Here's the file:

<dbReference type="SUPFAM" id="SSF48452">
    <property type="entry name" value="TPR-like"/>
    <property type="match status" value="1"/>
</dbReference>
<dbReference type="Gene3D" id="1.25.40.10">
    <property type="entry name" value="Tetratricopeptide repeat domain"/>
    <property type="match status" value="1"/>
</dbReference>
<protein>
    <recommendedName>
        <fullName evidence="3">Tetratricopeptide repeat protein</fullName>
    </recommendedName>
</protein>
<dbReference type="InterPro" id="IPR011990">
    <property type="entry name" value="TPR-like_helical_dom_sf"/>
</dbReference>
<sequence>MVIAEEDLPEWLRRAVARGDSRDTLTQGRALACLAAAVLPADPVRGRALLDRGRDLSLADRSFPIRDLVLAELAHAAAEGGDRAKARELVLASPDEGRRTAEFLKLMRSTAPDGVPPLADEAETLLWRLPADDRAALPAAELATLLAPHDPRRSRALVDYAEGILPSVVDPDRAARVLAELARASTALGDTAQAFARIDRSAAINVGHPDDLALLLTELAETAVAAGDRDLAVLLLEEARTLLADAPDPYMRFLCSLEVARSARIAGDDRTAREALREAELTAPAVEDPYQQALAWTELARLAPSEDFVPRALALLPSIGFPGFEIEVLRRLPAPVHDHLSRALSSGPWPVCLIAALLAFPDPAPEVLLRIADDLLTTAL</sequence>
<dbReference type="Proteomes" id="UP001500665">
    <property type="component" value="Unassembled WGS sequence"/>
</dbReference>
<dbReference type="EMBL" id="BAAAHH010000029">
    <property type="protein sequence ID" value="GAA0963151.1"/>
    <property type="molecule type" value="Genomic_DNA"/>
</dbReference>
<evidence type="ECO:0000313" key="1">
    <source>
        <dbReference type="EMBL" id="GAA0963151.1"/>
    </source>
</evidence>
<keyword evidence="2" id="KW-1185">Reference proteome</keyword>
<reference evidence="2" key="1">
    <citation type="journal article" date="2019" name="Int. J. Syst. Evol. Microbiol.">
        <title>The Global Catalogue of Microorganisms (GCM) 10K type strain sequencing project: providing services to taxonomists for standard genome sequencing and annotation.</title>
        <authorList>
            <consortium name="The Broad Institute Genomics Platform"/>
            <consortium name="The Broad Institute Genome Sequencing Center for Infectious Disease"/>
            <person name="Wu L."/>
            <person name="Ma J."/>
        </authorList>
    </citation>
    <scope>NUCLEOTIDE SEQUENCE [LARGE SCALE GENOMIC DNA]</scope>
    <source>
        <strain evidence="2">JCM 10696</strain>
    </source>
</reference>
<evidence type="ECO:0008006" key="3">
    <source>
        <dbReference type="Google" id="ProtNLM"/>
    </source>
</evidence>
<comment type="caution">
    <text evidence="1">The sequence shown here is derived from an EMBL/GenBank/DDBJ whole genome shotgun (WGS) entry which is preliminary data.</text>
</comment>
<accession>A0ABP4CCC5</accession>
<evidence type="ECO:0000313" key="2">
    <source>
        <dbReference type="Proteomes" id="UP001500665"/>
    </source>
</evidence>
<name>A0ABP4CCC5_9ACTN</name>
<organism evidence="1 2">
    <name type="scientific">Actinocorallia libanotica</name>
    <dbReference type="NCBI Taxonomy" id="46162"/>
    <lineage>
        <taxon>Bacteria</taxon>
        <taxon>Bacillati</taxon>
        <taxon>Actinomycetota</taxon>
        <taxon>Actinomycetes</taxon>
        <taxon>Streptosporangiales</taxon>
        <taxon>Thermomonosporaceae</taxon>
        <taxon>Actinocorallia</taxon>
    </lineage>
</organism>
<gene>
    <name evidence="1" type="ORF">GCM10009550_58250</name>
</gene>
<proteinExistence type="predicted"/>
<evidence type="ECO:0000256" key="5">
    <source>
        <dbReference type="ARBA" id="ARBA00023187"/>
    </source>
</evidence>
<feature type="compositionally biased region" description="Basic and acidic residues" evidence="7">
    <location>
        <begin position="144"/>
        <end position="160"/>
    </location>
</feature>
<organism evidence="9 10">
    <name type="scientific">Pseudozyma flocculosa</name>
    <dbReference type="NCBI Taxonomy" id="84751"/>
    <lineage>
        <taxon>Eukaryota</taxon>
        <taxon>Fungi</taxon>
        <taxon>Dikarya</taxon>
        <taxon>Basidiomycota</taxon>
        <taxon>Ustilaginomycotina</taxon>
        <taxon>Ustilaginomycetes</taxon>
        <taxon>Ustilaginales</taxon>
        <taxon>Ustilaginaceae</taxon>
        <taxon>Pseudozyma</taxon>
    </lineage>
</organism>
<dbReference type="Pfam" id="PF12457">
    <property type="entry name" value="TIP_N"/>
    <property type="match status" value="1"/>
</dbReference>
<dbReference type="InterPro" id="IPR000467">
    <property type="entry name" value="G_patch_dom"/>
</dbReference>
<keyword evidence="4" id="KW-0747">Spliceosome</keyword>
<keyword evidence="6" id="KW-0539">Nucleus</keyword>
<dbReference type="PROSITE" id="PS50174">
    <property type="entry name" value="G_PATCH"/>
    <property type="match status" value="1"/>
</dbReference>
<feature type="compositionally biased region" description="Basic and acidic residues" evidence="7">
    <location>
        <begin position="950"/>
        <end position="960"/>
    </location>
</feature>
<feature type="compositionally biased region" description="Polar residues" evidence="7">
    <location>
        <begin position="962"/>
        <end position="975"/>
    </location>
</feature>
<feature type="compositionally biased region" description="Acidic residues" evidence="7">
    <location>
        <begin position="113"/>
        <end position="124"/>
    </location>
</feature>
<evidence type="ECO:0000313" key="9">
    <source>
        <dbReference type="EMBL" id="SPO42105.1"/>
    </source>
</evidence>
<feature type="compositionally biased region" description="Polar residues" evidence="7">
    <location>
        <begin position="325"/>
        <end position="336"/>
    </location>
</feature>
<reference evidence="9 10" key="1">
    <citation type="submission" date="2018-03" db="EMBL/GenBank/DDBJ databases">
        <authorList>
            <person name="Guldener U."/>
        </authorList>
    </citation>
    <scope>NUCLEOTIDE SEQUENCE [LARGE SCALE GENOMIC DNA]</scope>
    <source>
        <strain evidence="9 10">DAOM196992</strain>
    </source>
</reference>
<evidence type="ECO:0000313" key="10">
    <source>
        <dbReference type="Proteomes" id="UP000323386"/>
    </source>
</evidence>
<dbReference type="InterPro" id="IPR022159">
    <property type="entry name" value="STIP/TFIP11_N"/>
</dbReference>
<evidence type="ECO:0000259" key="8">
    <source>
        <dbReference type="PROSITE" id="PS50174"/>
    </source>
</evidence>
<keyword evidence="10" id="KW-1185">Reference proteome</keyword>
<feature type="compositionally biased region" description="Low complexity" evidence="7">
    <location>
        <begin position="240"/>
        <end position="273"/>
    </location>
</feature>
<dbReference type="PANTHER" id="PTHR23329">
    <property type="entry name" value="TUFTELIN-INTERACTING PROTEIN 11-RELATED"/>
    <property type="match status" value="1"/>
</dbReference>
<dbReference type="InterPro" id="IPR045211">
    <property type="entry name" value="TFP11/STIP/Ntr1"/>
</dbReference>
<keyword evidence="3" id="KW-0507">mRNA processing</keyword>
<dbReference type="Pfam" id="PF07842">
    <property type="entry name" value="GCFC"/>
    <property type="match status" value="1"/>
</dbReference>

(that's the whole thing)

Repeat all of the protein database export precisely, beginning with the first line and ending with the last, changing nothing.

<dbReference type="SUPFAM" id="SSF48452">
    <property type="entry name" value="TPR-like"/>
    <property type="match status" value="1"/>
</dbReference>
<dbReference type="Gene3D" id="1.25.40.10">
    <property type="entry name" value="Tetratricopeptide repeat domain"/>
    <property type="match status" value="1"/>
</dbReference>
<protein>
    <recommendedName>
        <fullName evidence="3">Tetratricopeptide repeat protein</fullName>
    </recommendedName>
</protein>
<dbReference type="InterPro" id="IPR011990">
    <property type="entry name" value="TPR-like_helical_dom_sf"/>
</dbReference>
<sequence>MVIAEEDLPEWLRRAVARGDSRDTLTQGRALACLAAAVLPADPVRGRALLDRGRDLSLADRSFPIRDLVLAELAHAAAEGGDRAKARELVLASPDEGRRTAEFLKLMRSTAPDGVPPLADEAETLLWRLPADDRAALPAAELATLLAPHDPRRSRALVDYAEGILPSVVDPDRAARVLAELARASTALGDTAQAFARIDRSAAINVGHPDDLALLLTELAETAVAAGDRDLAVLLLEEARTLLADAPDPYMRFLCSLEVARSARIAGDDRTAREALREAELTAPAVEDPYQQALAWTELARLAPSEDFVPRALALLPSIGFPGFEIEVLRRLPAPVHDHLSRALSSGPWPVCLIAALLAFPDPAPEVLLRIADDLLTTAL</sequence>
<dbReference type="Proteomes" id="UP001500665">
    <property type="component" value="Unassembled WGS sequence"/>
</dbReference>
<dbReference type="EMBL" id="BAAAHH010000029">
    <property type="protein sequence ID" value="GAA0963151.1"/>
    <property type="molecule type" value="Genomic_DNA"/>
</dbReference>
<evidence type="ECO:0000313" key="1">
    <source>
        <dbReference type="EMBL" id="GAA0963151.1"/>
    </source>
</evidence>
<keyword evidence="2" id="KW-1185">Reference proteome</keyword>
<reference evidence="2" key="1">
    <citation type="journal article" date="2019" name="Int. J. Syst. Evol. Microbiol.">
        <title>The Global Catalogue of Microorganisms (GCM) 10K type strain sequencing project: providing services to taxonomists for standard genome sequencing and annotation.</title>
        <authorList>
            <consortium name="The Broad Institute Genomics Platform"/>
            <consortium name="The Broad Institute Genome Sequencing Center for Infectious Disease"/>
            <person name="Wu L."/>
            <person name="Ma J."/>
        </authorList>
    </citation>
    <scope>NUCLEOTIDE SEQUENCE [LARGE SCALE GENOMIC DNA]</scope>
    <source>
        <strain evidence="2">JCM 10696</strain>
    </source>
</reference>
<evidence type="ECO:0008006" key="3">
    <source>
        <dbReference type="Google" id="ProtNLM"/>
    </source>
</evidence>
<comment type="caution">
    <text evidence="1">The sequence shown here is derived from an EMBL/GenBank/DDBJ whole genome shotgun (WGS) entry which is preliminary data.</text>
</comment>
<accession>A0ABP4CCC5</accession>
<evidence type="ECO:0000313" key="2">
    <source>
        <dbReference type="Proteomes" id="UP001500665"/>
    </source>
</evidence>
<name>A0ABP4CCC5_9ACTN</name>
<organism evidence="1 2">
    <name type="scientific">Actinocorallia libanotica</name>
    <dbReference type="NCBI Taxonomy" id="46162"/>
    <lineage>
        <taxon>Bacteria</taxon>
        <taxon>Bacillati</taxon>
        <taxon>Actinomycetota</taxon>
        <taxon>Actinomycetes</taxon>
        <taxon>Streptosporangiales</taxon>
        <taxon>Thermomonosporaceae</taxon>
        <taxon>Actinocorallia</taxon>
    </lineage>
</organism>
<gene>
    <name evidence="1" type="ORF">GCM10009550_58250</name>
</gene>
<proteinExistence type="predicted"/>
<evidence type="ECO:0000256" key="5">
    <source>
        <dbReference type="ARBA" id="ARBA00023187"/>
    </source>
</evidence>
<feature type="compositionally biased region" description="Basic and acidic residues" evidence="7">
    <location>
        <begin position="144"/>
        <end position="160"/>
    </location>
</feature>
<organism evidence="9 10">
    <name type="scientific">Pseudozyma flocculosa</name>
    <dbReference type="NCBI Taxonomy" id="84751"/>
    <lineage>
        <taxon>Eukaryota</taxon>
        <taxon>Fungi</taxon>
        <taxon>Dikarya</taxon>
        <taxon>Basidiomycota</taxon>
        <taxon>Ustilaginomycotina</taxon>
        <taxon>Ustilaginomycetes</taxon>
        <taxon>Ustilaginales</taxon>
        <taxon>Ustilaginaceae</taxon>
        <taxon>Pseudozyma</taxon>
    </lineage>
</organism>
<dbReference type="Pfam" id="PF12457">
    <property type="entry name" value="TIP_N"/>
    <property type="match status" value="1"/>
</dbReference>
<dbReference type="InterPro" id="IPR000467">
    <property type="entry name" value="G_patch_dom"/>
</dbReference>
<keyword evidence="4" id="KW-0747">Spliceosome</keyword>
<keyword evidence="6" id="KW-0539">Nucleus</keyword>
<dbReference type="PROSITE" id="PS50174">
    <property type="entry name" value="G_PATCH"/>
    <property type="match status" value="1"/>
</dbReference>
<feature type="compositionally biased region" description="Basic and acidic residues" evidence="7">
    <location>
        <begin position="950"/>
        <end position="960"/>
    </location>
</feature>
<feature type="compositionally biased region" description="Polar residues" evidence="7">
    <location>
        <begin position="962"/>
        <end position="975"/>
    </location>
</feature>
<feature type="compositionally biased region" description="Acidic residues" evidence="7">
    <location>
        <begin position="113"/>
        <end position="124"/>
    </location>
</feature>
<evidence type="ECO:0000313" key="9">
    <source>
        <dbReference type="EMBL" id="SPO42105.1"/>
    </source>
</evidence>
<feature type="compositionally biased region" description="Polar residues" evidence="7">
    <location>
        <begin position="325"/>
        <end position="336"/>
    </location>
</feature>
<reference evidence="9 10" key="1">
    <citation type="submission" date="2018-03" db="EMBL/GenBank/DDBJ databases">
        <authorList>
            <person name="Guldener U."/>
        </authorList>
    </citation>
    <scope>NUCLEOTIDE SEQUENCE [LARGE SCALE GENOMIC DNA]</scope>
    <source>
        <strain evidence="9 10">DAOM196992</strain>
    </source>
</reference>
<evidence type="ECO:0000313" key="10">
    <source>
        <dbReference type="Proteomes" id="UP000323386"/>
    </source>
</evidence>
<dbReference type="InterPro" id="IPR022159">
    <property type="entry name" value="STIP/TFIP11_N"/>
</dbReference>
<evidence type="ECO:0000259" key="8">
    <source>
        <dbReference type="PROSITE" id="PS50174"/>
    </source>
</evidence>
<keyword evidence="10" id="KW-1185">Reference proteome</keyword>
<feature type="compositionally biased region" description="Low complexity" evidence="7">
    <location>
        <begin position="240"/>
        <end position="273"/>
    </location>
</feature>
<dbReference type="PANTHER" id="PTHR23329">
    <property type="entry name" value="TUFTELIN-INTERACTING PROTEIN 11-RELATED"/>
    <property type="match status" value="1"/>
</dbReference>
<dbReference type="InterPro" id="IPR045211">
    <property type="entry name" value="TFP11/STIP/Ntr1"/>
</dbReference>
<keyword evidence="3" id="KW-0507">mRNA processing</keyword>
<dbReference type="Pfam" id="PF07842">
    <property type="entry name" value="GCFC"/>
    <property type="match status" value="1"/>
</dbReference>